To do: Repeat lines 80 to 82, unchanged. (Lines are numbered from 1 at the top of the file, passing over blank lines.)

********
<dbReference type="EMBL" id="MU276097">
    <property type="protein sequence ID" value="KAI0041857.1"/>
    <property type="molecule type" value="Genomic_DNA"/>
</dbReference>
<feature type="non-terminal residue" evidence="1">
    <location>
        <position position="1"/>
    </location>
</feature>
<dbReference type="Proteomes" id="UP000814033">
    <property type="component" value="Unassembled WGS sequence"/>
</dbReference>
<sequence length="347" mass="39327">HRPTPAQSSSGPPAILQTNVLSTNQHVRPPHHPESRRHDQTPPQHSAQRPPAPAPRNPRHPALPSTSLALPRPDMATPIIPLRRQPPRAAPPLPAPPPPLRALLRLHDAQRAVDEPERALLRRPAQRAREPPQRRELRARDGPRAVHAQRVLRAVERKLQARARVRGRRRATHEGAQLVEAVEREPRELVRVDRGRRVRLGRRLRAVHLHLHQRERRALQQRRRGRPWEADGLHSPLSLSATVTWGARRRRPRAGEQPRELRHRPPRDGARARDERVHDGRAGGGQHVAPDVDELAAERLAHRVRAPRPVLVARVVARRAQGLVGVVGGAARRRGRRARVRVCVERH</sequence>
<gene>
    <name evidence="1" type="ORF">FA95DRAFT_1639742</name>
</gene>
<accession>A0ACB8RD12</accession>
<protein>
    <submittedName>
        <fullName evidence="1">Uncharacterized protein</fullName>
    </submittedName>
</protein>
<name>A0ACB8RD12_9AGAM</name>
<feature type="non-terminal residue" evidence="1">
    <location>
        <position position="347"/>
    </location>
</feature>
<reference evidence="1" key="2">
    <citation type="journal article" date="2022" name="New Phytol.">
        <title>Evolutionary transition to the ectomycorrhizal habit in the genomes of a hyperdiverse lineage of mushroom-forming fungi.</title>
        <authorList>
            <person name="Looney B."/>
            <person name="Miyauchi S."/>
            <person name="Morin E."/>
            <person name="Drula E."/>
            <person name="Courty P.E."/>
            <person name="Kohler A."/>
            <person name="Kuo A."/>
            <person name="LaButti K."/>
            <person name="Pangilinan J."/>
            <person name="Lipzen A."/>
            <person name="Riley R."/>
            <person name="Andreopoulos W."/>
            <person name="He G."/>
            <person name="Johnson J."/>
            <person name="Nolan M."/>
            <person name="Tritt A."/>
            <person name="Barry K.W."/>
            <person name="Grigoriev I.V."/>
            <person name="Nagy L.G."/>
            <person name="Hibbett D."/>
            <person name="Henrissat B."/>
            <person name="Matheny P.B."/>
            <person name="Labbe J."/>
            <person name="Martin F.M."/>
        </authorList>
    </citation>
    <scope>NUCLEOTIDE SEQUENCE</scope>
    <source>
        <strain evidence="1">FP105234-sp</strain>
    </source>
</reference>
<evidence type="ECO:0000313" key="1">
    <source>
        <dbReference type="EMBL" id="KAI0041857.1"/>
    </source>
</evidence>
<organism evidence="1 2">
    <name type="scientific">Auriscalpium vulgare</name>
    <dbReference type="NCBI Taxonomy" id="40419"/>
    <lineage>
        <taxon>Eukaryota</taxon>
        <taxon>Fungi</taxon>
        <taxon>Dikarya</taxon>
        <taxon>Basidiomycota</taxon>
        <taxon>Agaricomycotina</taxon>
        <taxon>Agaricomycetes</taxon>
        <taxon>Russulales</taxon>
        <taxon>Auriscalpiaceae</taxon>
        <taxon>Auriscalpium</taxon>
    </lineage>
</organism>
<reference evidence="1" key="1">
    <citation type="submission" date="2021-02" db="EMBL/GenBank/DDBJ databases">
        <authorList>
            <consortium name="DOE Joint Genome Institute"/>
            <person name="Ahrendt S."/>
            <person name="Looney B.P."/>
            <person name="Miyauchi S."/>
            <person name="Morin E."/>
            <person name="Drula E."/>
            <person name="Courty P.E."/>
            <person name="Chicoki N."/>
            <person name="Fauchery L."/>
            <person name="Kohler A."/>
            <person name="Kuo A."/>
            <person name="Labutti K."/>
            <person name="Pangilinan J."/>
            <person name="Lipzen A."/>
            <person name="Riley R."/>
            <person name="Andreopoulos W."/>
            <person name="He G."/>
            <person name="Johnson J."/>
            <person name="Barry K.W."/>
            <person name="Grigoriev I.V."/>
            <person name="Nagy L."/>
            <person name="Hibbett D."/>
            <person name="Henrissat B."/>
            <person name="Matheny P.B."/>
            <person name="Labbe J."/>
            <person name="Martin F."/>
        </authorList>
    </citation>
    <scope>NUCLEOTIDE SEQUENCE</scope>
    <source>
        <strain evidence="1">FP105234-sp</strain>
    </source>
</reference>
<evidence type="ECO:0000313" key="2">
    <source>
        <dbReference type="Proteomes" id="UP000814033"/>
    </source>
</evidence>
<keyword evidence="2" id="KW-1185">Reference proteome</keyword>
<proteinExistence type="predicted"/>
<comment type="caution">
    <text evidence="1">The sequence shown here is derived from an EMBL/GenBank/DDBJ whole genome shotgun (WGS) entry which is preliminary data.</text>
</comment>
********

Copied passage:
        <taxon>Auriscalpiaceae</taxon>
        <taxon>Auriscalpium</taxon>
    </lineage>